Will Morey's trading be rewarding?

(SUPPLIED)

Adam Morey is an impatient young private equity honcho. He's getting rich, but not fast enough, and he's tired of waiting for his boss to decide how much money he's worth. So he turns to insider trading.

In The Privileges, novelist Jonathan Dee succeeds at the difficult task of making Adam sympathetic – if you don't think about it too hard.

The book opens with Adam's wedding to college girlfriend Cynthia, and it's a 27-page tour de force, swooping in and out of the thoughts of everyone from the wedding planner to the maid of honour.

Cynthia comes back from their honeymoon pregnant, and the Moreys embark on lives as moneyed Manhattanites. Adam quickly becomes heir apparent at his private equity firm. Cynthia shuttles their children, April and Jonas, to the prestigious Dalton School, where the other moms hate her for being so much younger than they are.

The Privileges feels very of-the-moment during this time of financial instability, but it's set during a featureless present.

Unlike those other Jonathans – Franzen, Lethem and Safran Foer – Dee doesn't drop pop-culture references.

That fits the Moreys' sensibilities: They live in an eternal now. The most highly evolved people were the ones for whom even yesterday did not exist, Adam thinks. And if it's good to live for today, tomorrow will be even better – which is where the insider trading comes in.

Adam knows he'll get rich from his day job, but why wait? He wants to seize his own future and drag it into the present, so he jumps on the opportunity when he connects with a stockbroker at a party. Adam provides information and the broker trades on it, using a web of friends and small bank accounts.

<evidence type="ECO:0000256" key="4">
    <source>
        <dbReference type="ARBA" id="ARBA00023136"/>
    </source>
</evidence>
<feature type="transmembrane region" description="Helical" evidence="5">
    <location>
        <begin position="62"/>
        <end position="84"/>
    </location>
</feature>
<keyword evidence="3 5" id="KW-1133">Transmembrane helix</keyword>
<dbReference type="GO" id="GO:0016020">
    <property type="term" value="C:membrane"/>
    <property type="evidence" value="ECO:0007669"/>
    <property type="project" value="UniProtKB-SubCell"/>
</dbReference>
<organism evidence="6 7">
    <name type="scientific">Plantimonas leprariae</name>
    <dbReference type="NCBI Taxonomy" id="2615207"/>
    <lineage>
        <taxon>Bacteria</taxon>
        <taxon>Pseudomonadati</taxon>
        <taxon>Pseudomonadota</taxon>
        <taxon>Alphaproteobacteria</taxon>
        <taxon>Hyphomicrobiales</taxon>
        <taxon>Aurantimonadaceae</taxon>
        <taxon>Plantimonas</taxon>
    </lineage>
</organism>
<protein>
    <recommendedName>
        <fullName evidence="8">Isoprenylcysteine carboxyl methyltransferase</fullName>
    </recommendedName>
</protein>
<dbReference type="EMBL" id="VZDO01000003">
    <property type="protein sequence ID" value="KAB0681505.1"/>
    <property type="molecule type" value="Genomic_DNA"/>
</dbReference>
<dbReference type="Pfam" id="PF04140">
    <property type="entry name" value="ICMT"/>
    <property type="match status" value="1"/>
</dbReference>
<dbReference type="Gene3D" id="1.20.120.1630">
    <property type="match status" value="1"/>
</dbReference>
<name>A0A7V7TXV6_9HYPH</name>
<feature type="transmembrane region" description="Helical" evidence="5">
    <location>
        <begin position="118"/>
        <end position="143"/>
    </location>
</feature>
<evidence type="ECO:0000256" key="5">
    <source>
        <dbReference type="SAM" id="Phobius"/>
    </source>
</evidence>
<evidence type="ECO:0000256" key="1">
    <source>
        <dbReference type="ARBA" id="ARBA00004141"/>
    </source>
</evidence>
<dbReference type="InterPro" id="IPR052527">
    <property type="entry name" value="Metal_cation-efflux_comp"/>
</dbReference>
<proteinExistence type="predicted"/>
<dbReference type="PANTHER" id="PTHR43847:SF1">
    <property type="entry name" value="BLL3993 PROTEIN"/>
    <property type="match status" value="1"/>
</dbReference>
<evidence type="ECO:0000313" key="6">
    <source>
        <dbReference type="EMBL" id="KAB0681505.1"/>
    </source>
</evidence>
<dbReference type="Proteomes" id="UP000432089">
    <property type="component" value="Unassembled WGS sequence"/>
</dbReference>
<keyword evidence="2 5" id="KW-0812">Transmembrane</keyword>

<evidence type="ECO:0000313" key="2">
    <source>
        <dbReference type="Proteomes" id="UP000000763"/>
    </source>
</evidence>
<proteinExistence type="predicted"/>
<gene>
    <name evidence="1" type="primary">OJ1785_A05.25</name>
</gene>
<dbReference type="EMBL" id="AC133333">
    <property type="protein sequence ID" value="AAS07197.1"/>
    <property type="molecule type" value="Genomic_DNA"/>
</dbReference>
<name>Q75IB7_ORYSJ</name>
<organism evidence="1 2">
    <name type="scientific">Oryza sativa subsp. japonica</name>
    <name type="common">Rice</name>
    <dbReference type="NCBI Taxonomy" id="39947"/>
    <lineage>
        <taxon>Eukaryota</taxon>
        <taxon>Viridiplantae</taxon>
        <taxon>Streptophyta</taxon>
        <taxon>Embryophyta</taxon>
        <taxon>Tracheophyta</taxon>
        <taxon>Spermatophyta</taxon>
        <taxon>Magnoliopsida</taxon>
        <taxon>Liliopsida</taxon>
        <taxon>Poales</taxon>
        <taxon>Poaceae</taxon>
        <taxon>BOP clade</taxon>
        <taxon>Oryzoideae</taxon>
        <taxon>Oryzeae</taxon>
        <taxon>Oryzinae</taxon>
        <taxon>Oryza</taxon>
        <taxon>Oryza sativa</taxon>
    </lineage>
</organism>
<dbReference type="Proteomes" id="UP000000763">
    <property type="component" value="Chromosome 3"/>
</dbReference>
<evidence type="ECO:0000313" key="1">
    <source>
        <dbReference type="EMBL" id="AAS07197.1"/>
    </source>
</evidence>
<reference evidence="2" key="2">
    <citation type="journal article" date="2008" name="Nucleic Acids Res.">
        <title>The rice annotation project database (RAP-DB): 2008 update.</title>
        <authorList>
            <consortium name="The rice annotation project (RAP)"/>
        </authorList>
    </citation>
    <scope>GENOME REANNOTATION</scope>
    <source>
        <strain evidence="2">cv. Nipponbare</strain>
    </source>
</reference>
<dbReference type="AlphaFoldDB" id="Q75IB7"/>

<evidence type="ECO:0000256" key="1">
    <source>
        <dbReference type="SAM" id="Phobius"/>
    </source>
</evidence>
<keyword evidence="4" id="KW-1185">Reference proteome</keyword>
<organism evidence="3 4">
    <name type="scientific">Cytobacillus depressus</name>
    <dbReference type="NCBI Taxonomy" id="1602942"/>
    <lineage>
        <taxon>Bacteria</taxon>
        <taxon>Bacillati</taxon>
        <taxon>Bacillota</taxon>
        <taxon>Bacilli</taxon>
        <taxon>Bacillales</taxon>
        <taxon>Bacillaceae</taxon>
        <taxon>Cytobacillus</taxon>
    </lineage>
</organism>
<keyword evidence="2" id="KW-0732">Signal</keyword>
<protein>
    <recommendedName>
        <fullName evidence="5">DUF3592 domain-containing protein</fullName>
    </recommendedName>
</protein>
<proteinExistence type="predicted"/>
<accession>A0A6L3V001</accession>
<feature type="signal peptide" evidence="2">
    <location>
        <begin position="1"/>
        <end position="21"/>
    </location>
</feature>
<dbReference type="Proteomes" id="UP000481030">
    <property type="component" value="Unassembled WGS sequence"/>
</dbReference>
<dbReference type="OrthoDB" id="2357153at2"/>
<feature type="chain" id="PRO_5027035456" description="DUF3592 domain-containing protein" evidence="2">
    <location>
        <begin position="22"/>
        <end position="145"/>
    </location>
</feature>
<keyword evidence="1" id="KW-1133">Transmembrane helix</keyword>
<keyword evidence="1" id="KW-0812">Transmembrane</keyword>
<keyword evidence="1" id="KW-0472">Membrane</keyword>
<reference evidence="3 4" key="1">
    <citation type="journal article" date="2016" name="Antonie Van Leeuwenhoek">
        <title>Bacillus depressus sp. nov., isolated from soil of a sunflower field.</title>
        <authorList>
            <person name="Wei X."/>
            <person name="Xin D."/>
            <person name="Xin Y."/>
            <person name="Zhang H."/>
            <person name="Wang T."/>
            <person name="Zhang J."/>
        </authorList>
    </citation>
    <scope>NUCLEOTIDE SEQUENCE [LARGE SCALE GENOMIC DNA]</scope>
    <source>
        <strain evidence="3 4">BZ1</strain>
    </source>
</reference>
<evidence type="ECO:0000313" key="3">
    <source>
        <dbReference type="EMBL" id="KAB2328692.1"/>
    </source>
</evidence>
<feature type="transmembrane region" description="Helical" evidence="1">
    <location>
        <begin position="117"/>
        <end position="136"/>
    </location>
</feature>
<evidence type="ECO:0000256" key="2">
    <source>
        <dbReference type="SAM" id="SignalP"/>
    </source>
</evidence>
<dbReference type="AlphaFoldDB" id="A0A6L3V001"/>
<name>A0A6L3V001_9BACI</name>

It's hard to think of another writer who would present a scheme such as Adam's and let him get away with it, but this isn't a morality tale. Dee is more interested in figuring out what makes people such as Adam and Cynthia tick than in seeing them punished for their transgressions.

Dee's a sharp observer of everything from the joy and tedium of raising small children to the vulgarity of newly-built mansions. Here he is on Adam's boss's house in Connecticut: "The house was so self-absorbed that it could have sprung fully formed from the head of Sanford's awful wife; still, the arrogance required to raze whatever must have been here before in order to erect this monstrosity precisely where it didn't belong, was kind of impressive."

Just like Dee's ballsiness at taking the people who would have been the villains of most books and making them his heroes.


The Privileges. By Jonathan Dee. Out now in UAE bookstores for Dh95

 

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